Craigslist: The flea market that's got Wall Street jumpy

It says it's not in it for the money, so what is the successful classifieds website Craigslist all about? Kate Hilpern asks the company's CEO, Jim Buckmaster
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It's not often that a CEO is accused of being anti-establishment, a communist and social anarchist. But Jim Buckmaster, who has led Craigslist ( to become one of the world's most popular websites, has been called all these and more.

Buckmaster, who was lead programmer for Craigslist before becoming CEO of the US company in 2000, believes it's quite simply because people "don't get it" that he doesn't try to make more money from the site, which carries classified ads in 450 cities across the world. Indeed, when he recently addressed a group of Wall Street analysts, one commentator reported "a culture clash of epic proportions" as Buckmaster informed the bemused audience that Craigslist had no intention of maximising profits, let alone selling out. "We think of ourselves as a community service and we only have a business structure out of necessity," explains Buckmaster.

It's not that Craigslist has no wish to expand. Having become one of America's 10 best-known brands - with more visitors than, for example, Amazon, Disney and the BBC - it now has websites in 50 countries and is currently focusing on raising its profile in the UK.

"We entered the UK four years ago and now have 20 sites here," says Buckmaster. "But we are still relatively unknown."

Craigslist has been described as a "virtual flea market", where you can get anything from cheap sofas or bicycles or electronic gadgets to new homes, volunteer opportunities - and even casual sex. "The site is useful for just about every aspect of human life," says Buckmaster. "Some people have found their apartment and furnishings, as well as their pet, friends, spouse and job on Craigslist."

Unlike eBay, which is dedicated to removing geographical obstacles to trading and defines "community" along national boundaries, Craigslist thinks and acts locally, organising listings city by city. Also standing out from other websites has been its idiosyncratic pace, waiting five years after its start in San Francisco in 1995 to add a second city, Boston. "Steady growth suited us fine and we still don't do advertising. The site grows just by word of mouth," says Buckmaster.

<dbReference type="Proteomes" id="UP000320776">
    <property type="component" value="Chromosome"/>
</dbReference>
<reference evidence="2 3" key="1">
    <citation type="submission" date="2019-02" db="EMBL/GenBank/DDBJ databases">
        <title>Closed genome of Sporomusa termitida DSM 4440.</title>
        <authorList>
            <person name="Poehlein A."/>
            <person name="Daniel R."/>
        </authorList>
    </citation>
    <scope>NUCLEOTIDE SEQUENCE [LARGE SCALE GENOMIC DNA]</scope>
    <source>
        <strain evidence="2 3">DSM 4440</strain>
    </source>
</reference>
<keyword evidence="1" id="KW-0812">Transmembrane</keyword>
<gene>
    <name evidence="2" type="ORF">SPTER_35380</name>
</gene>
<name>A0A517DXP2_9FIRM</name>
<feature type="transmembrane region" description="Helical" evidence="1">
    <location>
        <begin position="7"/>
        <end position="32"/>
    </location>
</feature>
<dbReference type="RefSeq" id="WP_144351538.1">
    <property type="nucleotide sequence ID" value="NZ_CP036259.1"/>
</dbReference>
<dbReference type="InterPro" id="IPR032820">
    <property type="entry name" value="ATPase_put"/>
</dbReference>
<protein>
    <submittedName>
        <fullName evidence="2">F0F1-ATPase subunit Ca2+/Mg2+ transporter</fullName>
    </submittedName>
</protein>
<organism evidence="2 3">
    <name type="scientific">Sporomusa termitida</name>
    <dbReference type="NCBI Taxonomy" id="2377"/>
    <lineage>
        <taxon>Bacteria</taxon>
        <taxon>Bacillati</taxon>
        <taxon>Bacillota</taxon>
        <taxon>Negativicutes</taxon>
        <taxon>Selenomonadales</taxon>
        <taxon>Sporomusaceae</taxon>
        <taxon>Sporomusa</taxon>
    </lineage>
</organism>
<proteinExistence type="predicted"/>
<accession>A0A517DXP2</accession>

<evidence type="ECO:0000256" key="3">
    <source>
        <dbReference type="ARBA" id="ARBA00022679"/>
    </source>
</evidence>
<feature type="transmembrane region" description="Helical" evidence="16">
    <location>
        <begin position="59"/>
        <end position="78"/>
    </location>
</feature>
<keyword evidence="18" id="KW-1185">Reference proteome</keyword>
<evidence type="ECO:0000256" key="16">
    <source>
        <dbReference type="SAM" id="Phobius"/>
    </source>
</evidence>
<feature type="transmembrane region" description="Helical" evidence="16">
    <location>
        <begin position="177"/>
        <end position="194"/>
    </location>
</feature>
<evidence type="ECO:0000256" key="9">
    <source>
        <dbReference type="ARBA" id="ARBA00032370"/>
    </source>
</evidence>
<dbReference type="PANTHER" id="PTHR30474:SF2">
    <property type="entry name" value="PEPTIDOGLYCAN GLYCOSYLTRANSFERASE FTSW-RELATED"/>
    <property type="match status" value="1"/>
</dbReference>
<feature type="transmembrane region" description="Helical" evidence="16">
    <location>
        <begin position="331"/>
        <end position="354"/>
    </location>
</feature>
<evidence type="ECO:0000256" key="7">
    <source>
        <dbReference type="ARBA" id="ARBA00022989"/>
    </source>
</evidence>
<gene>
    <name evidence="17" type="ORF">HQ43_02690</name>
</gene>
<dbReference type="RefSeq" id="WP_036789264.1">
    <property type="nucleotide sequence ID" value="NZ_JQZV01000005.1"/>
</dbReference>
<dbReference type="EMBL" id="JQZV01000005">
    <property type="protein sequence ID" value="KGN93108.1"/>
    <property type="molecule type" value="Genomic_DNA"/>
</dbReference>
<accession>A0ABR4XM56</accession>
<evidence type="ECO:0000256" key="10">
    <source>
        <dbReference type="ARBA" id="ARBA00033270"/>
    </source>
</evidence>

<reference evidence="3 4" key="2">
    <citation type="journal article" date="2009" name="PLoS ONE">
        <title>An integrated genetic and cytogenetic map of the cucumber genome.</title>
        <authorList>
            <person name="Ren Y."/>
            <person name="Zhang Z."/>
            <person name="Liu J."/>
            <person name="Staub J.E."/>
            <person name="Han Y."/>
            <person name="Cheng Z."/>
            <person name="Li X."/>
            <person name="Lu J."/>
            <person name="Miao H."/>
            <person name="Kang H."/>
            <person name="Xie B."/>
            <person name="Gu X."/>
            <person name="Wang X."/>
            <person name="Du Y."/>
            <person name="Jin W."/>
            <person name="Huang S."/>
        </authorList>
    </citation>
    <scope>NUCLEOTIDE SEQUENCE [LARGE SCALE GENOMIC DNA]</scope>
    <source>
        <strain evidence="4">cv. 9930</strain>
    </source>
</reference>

There's no doubting Craigslist's adamant protectiveness of the non-commercial character of the site. In the early years, the site's founder, Craig Newmark, ran it in his spare time with the help of other volunteers. Only in 1998, when the traffic began to overwhelm them, did he give up his day job and impose fees to pay for full-time staff. But he minimised the impact on the community by restricting the new charges to employers in San Francisco who placed job ads. Modest fees for employers in six other cities have been added more recently.

Crucially, says Buckmaster, none of this happened until Craigslist had invited visitors for their views, all of which were posted publicly. "We knew we had to make money to offset costs and so we opened a public discussion board to entertain the pros and cons of the idea of charging a small fee for employers and the consensus was that it was the best thing to do." Even now, fees are low, ranging from $25 (£14) to $75 (£42). "Employers see it as good value and it remains free for job seekers, as well as everyone else," he remarks.

Craigslist also stands out because of its number of staff. "Other players in the top 10 internet companies in the English language have around 10,000 employees, whereas we have just 23," says Buckmaster. All of them are based in San Francisco, but many work from home and all work flexible hours. "We don't have meetings and we don't have working cubicles," he adds.

The company is notorious for not talking about finance. "All we do say is that we've been profitable since 1999," says Buckmaster. "Once you say any more than that, people start wanting regular updates and that misses the point of Craigslist, which is about providing a useful a service as possible to as many people as possible. Of course, we want to run a healthy business, but that's as far as it goes."

In particular, Buckmaster is uninterested in outside investment "because you tend to lose control over the destiny of the company." And he doesn't want to maximise profits "for fear of becoming corporate".

But what about the opportunity to become super-rich? "We've had the chance to meet most of the Silicon Valley billionaires and they don't seem any more happy than you or I," he says.

Buckmaster appears flummoxed, and somewhat amused, by the irritation from Wall Street over Craigslist's principles. "You have to ask yourself what's going on when they struggle with our vocabulary to such an extent that they wind up using words like 'communist' - all because we're trying to put users first rather than making money at their expense," Buckmaster says.